EURUSD TALKING POINTS:
- Germany, Italy and the Euro-Zone as a whole all announce fourth-quarter GDP figures Wednesday.
- Trading the numbers will not be easy but a key point to remember is that EURUSD has begun to firm again after a few days of weakness, and the path of least resistance is upwards.
TRADING THE NEWS: EURO-ZONE GDP DATA
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In early European business hours this morning a flood of Euro-Zone data will be released and trading around the figures will be difficult. Here, however, are some pointers. First up, at 0700 GMT, Germany has announced its economic growth numbers for the final quarter of last year along with inflation statistics for January.
While GDP growth data are essentially backward looking and are therefore often ignored by traders, this set could be important because the markets are very keen for pointers towards when this year the European Central Bank will be withdrawing some of the monetary stimulus it provides for the Euro-Zone economy and when, after that, it will begin raising interest rates. The accompanying German inflation numbers for January can probably be safely dismissed as these are final figures; provisional data having been released already.
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German GDP expanded by 0.6% quarter/quarter in the October-December period, down from revised growth of 0.7% in the months July to September. However, that still raised year/year growth to 2.9% from a revised 2.7% working day adjusted, a very healthy number that might well persuade the ECB that monetary policy needs to be tightened.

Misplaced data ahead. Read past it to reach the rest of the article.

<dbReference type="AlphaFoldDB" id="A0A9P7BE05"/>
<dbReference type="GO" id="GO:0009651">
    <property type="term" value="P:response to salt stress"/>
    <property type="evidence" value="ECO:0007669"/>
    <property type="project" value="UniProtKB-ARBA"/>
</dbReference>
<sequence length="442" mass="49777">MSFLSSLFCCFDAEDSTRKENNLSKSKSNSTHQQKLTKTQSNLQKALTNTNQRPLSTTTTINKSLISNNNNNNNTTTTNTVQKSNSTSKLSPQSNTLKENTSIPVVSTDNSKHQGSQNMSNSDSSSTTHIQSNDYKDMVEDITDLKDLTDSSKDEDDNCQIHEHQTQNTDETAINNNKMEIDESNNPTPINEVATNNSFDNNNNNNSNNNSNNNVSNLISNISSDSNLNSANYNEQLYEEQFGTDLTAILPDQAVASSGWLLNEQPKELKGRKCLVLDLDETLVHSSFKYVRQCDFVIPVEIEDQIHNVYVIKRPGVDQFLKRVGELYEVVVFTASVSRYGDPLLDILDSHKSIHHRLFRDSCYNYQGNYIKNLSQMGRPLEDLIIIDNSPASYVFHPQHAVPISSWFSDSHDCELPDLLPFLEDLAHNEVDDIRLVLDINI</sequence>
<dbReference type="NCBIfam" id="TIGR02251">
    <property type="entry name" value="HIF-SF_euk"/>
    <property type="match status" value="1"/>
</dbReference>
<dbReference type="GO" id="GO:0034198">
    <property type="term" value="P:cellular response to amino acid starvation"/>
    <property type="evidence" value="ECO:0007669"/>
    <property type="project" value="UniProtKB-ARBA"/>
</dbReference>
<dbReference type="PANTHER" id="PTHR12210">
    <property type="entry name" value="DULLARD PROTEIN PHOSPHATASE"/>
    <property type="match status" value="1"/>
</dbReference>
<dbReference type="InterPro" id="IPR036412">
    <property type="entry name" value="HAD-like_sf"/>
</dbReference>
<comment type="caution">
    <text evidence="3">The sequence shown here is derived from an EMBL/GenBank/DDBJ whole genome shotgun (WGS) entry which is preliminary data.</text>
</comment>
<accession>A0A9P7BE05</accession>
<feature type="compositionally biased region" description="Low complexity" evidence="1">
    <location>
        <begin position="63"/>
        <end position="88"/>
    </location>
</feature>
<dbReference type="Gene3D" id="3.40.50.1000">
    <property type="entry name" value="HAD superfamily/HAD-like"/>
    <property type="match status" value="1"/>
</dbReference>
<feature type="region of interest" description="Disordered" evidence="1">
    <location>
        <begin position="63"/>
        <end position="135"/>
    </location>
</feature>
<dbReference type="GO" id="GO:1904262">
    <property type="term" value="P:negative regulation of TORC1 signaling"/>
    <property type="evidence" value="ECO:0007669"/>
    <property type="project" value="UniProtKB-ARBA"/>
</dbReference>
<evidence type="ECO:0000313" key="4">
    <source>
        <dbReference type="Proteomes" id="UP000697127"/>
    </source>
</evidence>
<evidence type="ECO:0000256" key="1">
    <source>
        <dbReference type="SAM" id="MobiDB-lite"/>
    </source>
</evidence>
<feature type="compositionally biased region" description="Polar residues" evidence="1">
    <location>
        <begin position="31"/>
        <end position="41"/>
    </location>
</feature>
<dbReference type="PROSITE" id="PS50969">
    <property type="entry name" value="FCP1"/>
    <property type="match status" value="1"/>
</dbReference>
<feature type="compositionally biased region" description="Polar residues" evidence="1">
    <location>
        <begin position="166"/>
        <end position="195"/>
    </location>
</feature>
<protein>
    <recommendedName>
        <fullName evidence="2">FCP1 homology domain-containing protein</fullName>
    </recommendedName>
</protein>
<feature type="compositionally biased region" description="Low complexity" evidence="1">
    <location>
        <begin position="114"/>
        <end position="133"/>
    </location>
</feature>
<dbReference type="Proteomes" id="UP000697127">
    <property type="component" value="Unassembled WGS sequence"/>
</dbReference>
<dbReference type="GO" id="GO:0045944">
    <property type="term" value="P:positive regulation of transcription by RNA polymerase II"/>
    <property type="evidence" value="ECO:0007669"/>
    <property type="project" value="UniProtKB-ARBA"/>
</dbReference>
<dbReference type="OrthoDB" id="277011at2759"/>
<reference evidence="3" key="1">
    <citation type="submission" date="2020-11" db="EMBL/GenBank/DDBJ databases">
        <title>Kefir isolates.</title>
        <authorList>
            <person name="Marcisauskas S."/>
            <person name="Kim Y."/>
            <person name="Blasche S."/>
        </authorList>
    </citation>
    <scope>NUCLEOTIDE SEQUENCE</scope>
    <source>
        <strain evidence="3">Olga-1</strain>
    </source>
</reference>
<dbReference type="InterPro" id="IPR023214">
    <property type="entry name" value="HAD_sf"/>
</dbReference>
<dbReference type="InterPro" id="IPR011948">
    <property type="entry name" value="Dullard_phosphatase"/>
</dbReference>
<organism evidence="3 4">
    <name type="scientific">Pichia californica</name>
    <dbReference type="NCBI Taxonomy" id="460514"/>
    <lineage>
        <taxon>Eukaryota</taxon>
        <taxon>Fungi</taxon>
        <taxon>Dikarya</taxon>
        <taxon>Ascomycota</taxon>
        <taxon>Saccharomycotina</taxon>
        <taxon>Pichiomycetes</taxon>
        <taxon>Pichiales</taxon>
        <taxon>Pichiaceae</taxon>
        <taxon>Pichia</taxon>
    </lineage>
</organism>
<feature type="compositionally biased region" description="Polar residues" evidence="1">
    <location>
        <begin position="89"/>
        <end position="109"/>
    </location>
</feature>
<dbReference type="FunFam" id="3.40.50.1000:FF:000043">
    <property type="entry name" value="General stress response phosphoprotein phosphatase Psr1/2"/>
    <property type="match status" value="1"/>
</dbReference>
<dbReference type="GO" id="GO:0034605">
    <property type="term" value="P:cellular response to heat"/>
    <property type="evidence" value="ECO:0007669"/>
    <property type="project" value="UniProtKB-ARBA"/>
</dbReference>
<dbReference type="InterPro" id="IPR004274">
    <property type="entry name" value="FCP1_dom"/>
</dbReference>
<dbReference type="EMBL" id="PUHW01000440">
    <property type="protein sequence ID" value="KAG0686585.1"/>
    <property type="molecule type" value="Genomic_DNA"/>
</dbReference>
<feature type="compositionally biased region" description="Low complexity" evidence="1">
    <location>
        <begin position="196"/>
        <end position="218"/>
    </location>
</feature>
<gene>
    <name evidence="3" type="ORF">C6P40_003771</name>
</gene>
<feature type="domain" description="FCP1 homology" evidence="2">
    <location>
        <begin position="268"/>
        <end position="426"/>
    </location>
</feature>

Italian GDP data released at 0900 GMT can probably be safely ignored when trading the Euro. However, taken, together, the growth figures from Germany and Italy could lead to some adjustment of expectations for the Euro-Zone as a whole. Currently, economists are expecting the numbers to be released at 1000 GMT to show Euro-Zone GDP growth in the fourth quarter unchanged at 0.6% quarter/quarter and 2.7% year/year but obviously if the German and Italian figures are out of line with predictions the Euro-Zone numbers will likely be too.
Moreover, there could well be a response if the Euro-Zone industrial production numbers for December are far from the forecast rises of 0.1% month/month, down from 1.0%, and 4.2% year/year, up from 3.2%. Other things being equal, better than expected data would strengthen the Euro while weaker than predicted figures would weaken it.
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So how might the Euro react? The key point to remember is that EURUSD rose strongly last year and, after a relapse in the first few days of February, has begun to climb again. As long as it can clamber above the 20-day moving average, the green line on the chart below, it will likely advance further.
EURUSD Price Chart, Daily Timeframe (January 2, 2017 – February 13, 2018)
The key target on the upside now is the 1.2537 high touched on January 25 and a rise above that level would likely lead to further gains. Conversely, the key level to watch on the downside is the 1.2207 low from February 9 and a dip below there would likely lead to further losses.
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The last time Euro-Zone GDP data were released was on October 31 last year, when third-quarter figures showed growth exceeding expectations. While there was little response on the day, EURUSD was firm in the days that followed, showing how important these numbers can be.
EURUSD Price Chart, Daily Timeframe (September 3, 2017 – January 22, 2018)
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--- Written by Martin Essex, Analyst and Editor